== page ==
This systematic review aimed to synthesize primary research on motivating factors of community health workers (CHWs) for maternal, neonatal, and child health (MNCH) in low and middle-income countries (LMICs). Peer-reviewed literatures were systematically searched in five databases. Identified studies were then screened and selected for inclusion. The eligibility criteria were reported primary qualitative, quantitative, or mixed methods research, with participants being CHWs in LMICs who address MNCH, which investigated motivation or related concepts of retention, attrition, and performance. A thematic synthesis process was used to analyze findings of motivating factors, reported by included studies. Seventeen qualitative, quantitative, or mixed methods studies met inclusion criteria. Two overarching themes were developed: Levels of motivation (i.e. individual, community, and health system) and stages of motivation (i.e. recruitment, retention, and attrition). Nine sub-themes were further developed at the intersection of each level and stage of motivation. Each subtheme comprises the motivating factors that are influential to community health workers at each stage and level. These themes and sub-themes are presented in a Community Health Worker Motivation Model. The motivation model can be used to identify what motivating factors are relevant to community health workers motivation and the stakeholders necessary to address each motivating factor. Recruitment of community health workers for maternal, neonatal, and child health relies largely on individual level of motivation. At retention, individual level motivating factors remain influential; and community and health system begin to influence motivation positively. But, overall health systems in low and middleincome countries are demotivating the health workers rather than motivating them.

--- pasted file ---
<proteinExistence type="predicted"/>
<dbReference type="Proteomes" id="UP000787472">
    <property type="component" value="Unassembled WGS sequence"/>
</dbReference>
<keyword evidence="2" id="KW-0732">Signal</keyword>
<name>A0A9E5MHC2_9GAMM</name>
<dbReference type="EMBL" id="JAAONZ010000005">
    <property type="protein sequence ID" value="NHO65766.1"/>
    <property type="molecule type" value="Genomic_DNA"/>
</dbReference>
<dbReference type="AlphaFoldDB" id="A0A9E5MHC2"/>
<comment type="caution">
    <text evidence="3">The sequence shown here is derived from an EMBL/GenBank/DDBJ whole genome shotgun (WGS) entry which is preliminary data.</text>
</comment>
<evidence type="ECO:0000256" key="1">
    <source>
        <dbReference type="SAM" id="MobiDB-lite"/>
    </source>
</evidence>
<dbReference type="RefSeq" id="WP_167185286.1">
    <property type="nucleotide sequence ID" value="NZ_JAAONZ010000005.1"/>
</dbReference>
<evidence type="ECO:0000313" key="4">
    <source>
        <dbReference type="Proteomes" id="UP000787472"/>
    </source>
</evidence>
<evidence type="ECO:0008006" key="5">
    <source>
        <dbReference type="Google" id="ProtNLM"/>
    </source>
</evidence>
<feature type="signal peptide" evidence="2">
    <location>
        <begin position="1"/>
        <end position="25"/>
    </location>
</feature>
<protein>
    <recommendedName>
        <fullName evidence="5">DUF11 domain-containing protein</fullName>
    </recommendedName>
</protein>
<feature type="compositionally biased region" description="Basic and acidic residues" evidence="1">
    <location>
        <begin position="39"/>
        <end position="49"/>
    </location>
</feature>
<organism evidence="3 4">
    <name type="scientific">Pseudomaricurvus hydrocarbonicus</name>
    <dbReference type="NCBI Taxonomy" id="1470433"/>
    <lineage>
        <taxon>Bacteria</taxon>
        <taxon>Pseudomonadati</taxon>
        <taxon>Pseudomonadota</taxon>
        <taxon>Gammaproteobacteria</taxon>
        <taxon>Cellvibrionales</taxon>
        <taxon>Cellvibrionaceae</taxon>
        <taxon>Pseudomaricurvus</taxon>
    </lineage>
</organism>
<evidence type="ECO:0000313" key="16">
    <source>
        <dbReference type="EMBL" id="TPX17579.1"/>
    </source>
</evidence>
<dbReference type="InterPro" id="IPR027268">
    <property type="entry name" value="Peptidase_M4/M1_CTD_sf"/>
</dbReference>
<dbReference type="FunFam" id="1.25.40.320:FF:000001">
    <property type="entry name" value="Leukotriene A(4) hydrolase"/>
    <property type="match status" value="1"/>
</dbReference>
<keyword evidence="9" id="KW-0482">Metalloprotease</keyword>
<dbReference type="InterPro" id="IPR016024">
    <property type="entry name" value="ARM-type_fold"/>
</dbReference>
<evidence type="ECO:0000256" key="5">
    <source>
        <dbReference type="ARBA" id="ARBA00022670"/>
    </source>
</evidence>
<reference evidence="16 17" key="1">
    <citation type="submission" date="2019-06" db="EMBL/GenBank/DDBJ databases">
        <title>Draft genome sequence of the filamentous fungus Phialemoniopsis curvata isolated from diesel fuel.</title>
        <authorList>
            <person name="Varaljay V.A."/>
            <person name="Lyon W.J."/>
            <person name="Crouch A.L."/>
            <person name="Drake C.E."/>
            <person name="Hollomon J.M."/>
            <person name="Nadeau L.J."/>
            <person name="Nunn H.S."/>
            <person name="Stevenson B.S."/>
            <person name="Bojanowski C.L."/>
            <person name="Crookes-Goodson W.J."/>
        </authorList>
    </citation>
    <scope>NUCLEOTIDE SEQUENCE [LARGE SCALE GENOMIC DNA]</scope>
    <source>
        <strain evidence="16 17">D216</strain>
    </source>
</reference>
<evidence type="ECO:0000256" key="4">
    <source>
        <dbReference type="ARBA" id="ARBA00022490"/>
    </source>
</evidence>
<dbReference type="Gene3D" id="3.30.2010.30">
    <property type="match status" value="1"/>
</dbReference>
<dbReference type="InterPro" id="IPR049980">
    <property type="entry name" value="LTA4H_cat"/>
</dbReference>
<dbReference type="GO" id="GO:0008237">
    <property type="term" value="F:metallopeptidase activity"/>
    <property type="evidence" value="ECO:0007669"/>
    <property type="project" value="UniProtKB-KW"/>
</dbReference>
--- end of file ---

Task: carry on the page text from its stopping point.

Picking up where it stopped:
|Number of pages||9|
|Journal||Journal of the College of Physicians and Surgeons--Pakistan : JCPSP|
|Publication status||Published - 1 Mar 2017|
- Health system
- Health worker
- Low and middle-income countries
- Maternal and child health